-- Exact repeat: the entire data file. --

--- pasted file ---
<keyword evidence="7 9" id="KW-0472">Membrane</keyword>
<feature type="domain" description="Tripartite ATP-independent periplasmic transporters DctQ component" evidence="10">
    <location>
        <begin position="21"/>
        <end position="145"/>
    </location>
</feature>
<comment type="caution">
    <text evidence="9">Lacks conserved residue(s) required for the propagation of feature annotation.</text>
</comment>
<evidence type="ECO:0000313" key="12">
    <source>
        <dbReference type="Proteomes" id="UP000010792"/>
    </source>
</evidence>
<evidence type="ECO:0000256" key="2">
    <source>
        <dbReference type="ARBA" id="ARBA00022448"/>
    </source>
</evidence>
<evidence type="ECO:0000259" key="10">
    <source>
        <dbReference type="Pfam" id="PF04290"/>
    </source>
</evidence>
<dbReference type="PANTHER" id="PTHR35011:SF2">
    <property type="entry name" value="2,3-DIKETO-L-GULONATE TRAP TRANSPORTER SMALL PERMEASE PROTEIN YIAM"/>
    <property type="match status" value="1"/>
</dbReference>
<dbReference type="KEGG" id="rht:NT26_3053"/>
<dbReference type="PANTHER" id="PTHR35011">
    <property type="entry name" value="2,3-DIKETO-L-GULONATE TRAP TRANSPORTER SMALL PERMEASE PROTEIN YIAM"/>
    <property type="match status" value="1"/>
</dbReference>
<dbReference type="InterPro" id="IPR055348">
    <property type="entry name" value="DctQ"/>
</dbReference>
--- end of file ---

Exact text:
<keyword evidence="7 9" id="KW-0472">Membrane</keyword>
<feature type="domain" description="Tripartite ATP-independent periplasmic transporters DctQ component" evidence="10">
    <location>
        <begin position="21"/>
        <end position="145"/>
    </location>
</feature>
<comment type="caution">
    <text evidence="9">Lacks conserved residue(s) required for the propagation of feature annotation.</text>
</comment>
<evidence type="ECO:0000313" key="12">
    <source>
        <dbReference type="Proteomes" id="UP000010792"/>
    </source>
</evidence>
<evidence type="ECO:0000256" key="2">
    <source>
        <dbReference type="ARBA" id="ARBA00022448"/>
    </source>
</evidence>
<evidence type="ECO:0000259" key="10">
    <source>
        <dbReference type="Pfam" id="PF04290"/>
    </source>
</evidence>
<dbReference type="PANTHER" id="PTHR35011:SF2">
    <property type="entry name" value="2,3-DIKETO-L-GULONATE TRAP TRANSPORTER SMALL PERMEASE PROTEIN YIAM"/>
    <property type="match status" value="1"/>
</dbReference>
<dbReference type="KEGG" id="rht:NT26_3053"/>
<dbReference type="PANTHER" id="PTHR35011">
    <property type="entry name" value="2,3-DIKETO-L-GULONATE TRAP TRANSPORTER SMALL PERMEASE PROTEIN YIAM"/>
    <property type="match status" value="1"/>
</dbReference>
<dbReference type="InterPro" id="IPR055348">
    <property type="entry name" value="DctQ"/>
</dbReference>